Ana Castellanos describes her upbringing as “very, very Catholic in a Mexican household.” She had protective parents and a close-knit family. Her first job was working in her mother’s office typing payroll checks. So when she was in her junior year at Loyola Marymount University, she decided it was time to cut the apron strings, and she answered an ad for a front-desk clerk at a local hotel. “I interviewed and then told my parents about it, and that’s when I got the comment, ‘No, you can’t work in the hotel business,’” Castellanos recalls. Their hesitation was likely the result of the years they spent putting in long hours and earning low wages in the hotel industry earlier in their lives, when her mother worked in housekeeping and her father was a room-service waiter.
The parental pushback didn’t stop Castellanos, though. She took the job, and loved it. “I enjoyed the customer service aspect of it,” Castellanos says. Her previous positions hadn’t afforded her any sort of customer contact, but she quickly learned that she not only liked working with customers, she was good at it. She also had an edge: “The fact that I spoke Spanish was extremely helpful in the hotel business in Los Angeles,” Castellanos explains. But an entirely different transatlantic opportunity soon beckoned, and her career in hospitality would have to wait.
A chance to study abroad came up only a few months after she had begun working at the hotel. Castellanos convinced her parents to let her live in Madrid for six months (“I never thought they’d go for it!”). She enjoyed her time there, but there were some eye-opening moments. “I didn’t realize I didn’t speak ‘proper’ Spanish,” she says, explaining that her Mexican Spanish quickly distinguished her from the Spaniards with their Castilian dialect. “The minute I opened my mouth they knew where I was from!” she says with a laugh. The experience was enlightening as well as fun, and Castellanos says it’s one she’ll never forget.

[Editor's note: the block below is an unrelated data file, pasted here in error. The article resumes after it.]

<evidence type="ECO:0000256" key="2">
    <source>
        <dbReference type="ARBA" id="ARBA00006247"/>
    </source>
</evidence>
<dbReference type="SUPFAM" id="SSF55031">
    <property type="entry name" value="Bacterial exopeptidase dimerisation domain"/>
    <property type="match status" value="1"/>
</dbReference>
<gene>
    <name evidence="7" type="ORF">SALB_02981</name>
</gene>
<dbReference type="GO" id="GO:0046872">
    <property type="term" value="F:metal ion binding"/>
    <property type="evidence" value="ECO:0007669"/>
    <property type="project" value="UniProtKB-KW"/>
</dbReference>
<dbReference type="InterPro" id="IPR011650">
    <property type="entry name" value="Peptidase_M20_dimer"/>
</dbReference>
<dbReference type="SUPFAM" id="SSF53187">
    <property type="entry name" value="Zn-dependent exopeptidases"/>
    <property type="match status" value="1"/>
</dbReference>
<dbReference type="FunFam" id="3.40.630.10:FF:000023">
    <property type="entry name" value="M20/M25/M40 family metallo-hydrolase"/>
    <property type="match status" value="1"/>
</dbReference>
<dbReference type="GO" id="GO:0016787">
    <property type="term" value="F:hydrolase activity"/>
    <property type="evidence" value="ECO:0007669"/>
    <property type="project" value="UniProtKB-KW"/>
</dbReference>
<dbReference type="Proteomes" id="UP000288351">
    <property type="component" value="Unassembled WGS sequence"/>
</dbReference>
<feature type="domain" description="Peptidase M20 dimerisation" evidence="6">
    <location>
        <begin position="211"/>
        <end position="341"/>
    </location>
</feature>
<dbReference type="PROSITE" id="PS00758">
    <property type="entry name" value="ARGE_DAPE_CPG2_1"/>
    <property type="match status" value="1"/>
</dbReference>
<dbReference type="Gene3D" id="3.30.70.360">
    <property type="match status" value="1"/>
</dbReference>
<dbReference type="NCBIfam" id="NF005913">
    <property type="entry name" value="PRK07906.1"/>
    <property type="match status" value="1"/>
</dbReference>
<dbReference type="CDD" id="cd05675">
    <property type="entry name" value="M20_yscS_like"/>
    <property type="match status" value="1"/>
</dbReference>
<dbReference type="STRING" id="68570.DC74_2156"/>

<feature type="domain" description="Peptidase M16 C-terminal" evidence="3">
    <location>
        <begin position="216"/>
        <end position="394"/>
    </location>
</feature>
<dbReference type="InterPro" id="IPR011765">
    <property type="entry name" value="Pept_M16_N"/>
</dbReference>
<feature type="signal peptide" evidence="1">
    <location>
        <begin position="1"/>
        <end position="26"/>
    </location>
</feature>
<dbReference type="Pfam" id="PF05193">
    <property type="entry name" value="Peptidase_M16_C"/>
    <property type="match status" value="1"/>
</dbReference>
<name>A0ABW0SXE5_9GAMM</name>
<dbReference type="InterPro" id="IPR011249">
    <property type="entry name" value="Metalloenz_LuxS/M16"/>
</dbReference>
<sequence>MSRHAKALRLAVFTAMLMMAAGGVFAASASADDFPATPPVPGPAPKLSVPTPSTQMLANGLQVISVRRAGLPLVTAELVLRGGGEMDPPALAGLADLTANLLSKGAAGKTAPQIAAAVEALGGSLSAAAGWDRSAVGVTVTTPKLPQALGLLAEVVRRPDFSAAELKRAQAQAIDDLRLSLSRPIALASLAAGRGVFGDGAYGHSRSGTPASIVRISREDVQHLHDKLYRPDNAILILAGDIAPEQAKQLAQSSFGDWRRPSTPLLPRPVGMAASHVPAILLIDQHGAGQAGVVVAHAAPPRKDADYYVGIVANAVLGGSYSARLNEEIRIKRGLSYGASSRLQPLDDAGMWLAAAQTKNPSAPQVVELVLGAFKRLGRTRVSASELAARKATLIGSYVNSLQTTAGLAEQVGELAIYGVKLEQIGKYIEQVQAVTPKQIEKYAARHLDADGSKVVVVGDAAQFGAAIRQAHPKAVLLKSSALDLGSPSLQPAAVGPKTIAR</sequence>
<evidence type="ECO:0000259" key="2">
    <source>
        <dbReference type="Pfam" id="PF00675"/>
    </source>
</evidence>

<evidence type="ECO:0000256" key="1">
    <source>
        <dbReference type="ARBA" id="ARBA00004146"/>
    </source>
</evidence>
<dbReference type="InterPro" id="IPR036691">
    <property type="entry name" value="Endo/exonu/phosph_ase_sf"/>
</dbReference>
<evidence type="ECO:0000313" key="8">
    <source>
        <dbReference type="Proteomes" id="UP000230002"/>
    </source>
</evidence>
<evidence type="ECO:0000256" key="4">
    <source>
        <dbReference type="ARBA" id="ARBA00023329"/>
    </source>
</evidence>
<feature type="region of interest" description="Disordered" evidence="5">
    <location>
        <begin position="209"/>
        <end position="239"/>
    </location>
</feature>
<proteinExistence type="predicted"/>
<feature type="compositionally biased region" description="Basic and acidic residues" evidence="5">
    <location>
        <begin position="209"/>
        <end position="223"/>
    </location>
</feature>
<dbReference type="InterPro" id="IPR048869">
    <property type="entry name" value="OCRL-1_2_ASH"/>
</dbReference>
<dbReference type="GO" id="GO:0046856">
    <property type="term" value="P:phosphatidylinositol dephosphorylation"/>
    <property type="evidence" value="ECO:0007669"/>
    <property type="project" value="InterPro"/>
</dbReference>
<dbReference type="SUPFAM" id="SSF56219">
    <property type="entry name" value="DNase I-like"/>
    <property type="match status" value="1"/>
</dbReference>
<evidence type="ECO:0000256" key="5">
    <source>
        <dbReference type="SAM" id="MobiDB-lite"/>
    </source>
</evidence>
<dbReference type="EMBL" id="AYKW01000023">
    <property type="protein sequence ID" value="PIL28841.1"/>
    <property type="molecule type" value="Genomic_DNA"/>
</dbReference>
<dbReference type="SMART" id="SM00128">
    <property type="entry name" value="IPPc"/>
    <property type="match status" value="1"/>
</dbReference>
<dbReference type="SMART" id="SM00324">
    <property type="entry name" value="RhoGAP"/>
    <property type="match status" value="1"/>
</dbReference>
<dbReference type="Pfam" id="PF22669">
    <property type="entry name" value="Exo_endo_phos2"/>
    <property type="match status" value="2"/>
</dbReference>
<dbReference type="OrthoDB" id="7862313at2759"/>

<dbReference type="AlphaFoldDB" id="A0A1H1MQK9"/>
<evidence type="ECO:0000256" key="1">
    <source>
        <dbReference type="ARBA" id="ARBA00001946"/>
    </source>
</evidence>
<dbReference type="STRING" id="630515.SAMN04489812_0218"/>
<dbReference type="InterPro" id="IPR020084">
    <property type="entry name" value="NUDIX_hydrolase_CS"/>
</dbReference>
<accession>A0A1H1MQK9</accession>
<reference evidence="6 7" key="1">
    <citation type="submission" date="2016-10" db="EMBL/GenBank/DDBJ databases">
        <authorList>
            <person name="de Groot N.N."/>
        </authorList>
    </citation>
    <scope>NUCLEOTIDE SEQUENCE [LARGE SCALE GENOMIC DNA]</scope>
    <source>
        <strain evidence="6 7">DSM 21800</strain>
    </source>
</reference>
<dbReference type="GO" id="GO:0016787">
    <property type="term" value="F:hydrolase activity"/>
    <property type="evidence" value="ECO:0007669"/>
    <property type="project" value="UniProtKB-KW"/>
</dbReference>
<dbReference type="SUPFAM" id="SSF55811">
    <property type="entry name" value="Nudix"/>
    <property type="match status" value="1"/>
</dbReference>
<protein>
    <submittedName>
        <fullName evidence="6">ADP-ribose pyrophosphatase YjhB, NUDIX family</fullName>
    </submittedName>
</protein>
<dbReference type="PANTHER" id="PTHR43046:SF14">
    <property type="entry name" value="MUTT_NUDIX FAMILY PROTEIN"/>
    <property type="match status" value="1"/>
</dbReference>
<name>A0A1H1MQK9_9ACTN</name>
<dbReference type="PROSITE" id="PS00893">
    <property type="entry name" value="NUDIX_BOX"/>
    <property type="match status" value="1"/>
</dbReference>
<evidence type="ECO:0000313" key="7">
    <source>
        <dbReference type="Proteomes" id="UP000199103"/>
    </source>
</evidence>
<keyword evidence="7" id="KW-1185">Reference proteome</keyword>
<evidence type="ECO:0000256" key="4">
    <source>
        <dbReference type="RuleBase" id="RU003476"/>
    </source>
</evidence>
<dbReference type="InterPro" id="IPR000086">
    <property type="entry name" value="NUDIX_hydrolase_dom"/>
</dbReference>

The hotel had agreed to hold Castellanos’s job while she was overseas, and upon graduating from college, she knew that hospitality was where she was supposed to be. Never one to set humdrum goals, Castellanos decided early in her career that she was going to be the first female general manager in the hotel business, and she was determined to make it happen. “In hospitality, especially in Los Angeles, you saw Latinas in housekeeping, in particular executive housekeepers, because their language skills were valuable,” Castellanos says. There were also a handful of Latinas working in front-office operations, but rarely were they occupying other positions. With a foot in the industry door and a college degree in hand, Castellanos was determined to get where she wanted to go.
Sales is where extroverts land, and Castellanos is most assuredly an extrovert. “But the whole quota thing?” she muses, after recalling a brief stint in sales at a big hotel in Florida. “It was not for me.” Instead, she decided that guest relations was more her speed. Returning to California from the East Coast, Castellanos’s new hotel general manager was the first to key in to her real sweet spot. “I showed up wanting to continue my work in front-office operations, and he said, ‘I don’t think so,’” Castellanos recalls. When he told her that he wanted her to work instead in personnel, her reaction was emphatic. “Those are the people that fire people!” she recalls thinking. When she resisted, the general manager cajoled her into giving the position a six-month trial.